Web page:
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Thu, Jun 06, 2013

FAA Not Budging On AirVenture Controller Decision

Wisconsin Senators Send Letter To Michael Huerta Urging Reconsideration

AirVenture is not just a big deal to the aviation community, or even the city of Oshkosh, WI. Estimates are that the week-long "Worlds Greatest Aviation Celebration" has a $110 million economic impact on the state. So when the FAA demanded that EAA pony up about a half million dollars to pay for air traffic controllers to work the show, it got the attention of the state's two U.S. Senators.

Senators Tammy Baldwin (D) (pictured, left) and Ron Johnson (R) (pictured, right)  have been working to marshal support in the U.S. Senate for a letter being prepared for delivery to FAA Administrator Michael Huerta. The effort came after a conversation with EAA Chairman Jack Pelton, who according to the Green Bay Press Gazette has said asking for payment in advance for Air Traffic Control services for the show is like holding EAA hostage. If the organization does not pay up, the FAA says, they will not send air traffic controllers to staff what is, for one week, the world's busiest control tower.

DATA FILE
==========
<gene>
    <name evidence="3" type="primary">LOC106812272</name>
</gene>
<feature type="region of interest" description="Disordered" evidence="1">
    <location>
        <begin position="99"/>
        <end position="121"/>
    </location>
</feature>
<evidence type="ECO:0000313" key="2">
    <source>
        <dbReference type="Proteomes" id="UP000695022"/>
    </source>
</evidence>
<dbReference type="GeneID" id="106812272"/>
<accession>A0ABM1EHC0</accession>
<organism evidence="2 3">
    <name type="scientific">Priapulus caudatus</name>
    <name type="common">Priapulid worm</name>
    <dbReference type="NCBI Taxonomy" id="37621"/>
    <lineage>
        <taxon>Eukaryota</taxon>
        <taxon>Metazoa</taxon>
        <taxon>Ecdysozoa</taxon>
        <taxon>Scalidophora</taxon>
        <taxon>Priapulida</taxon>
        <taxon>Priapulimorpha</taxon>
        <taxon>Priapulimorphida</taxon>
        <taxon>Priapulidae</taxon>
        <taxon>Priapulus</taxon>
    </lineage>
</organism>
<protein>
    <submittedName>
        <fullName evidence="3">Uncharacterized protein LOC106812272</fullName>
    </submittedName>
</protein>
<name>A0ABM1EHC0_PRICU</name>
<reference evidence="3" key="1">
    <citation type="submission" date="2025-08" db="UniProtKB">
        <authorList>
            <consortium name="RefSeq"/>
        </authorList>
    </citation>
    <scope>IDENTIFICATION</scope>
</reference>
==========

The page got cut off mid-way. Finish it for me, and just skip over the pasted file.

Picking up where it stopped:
In the letter, which is posted on the EAA website, the Senators write "Ensuring the safe and efficient movement of the 10,000 aircraft that participate in this event is made possible by FAA air traffic control services. For this reason, we are deeply concerned about FAA’s decision to begin charging major aviation events for air traffic services. General aviation already pays its share of FAA air traffic services for all of its flight activities, including events like AirVenture, through an aviation fuel excise tax. This excise tax has not been reduced and general aviation continues to pay for these services. Indeed, hundreds of thousands of dollars in fuel tax revenue will be generated by flights associated with the movement of 10,000 aircraft across the country to Oshkosh alone.

"This shift in policy by the FAA to charge fees for air traffic services is tantamount to an imposition of a new user fee on general aviation. Through the appropriations process, Congress has previously made clear its opposition to new user fees. Further, the FAA was the only federal agency to be given flexibility in addressing the impacts of sequestration. As such, for the FAA to demand additional payments for items that have been budgeted for in previous years is completely unacceptable."

Senators Baldwin and Johnson have already gotten the support of at least 27 of their Senate colleagues for the effort.

Pelton has said that AirVenture will go on as scheduled this year, even if they have to sign the FAA's contract for services and pay the fee. But, he told the paper, it has not been so much like a negotiation with the federal government as a demand for payment.

EAA spokesman Dick Knapinski said that the organization is concerned about how smaller air shows might be affected by similar demands.

FMI: www.eaa.org, Read the Letter

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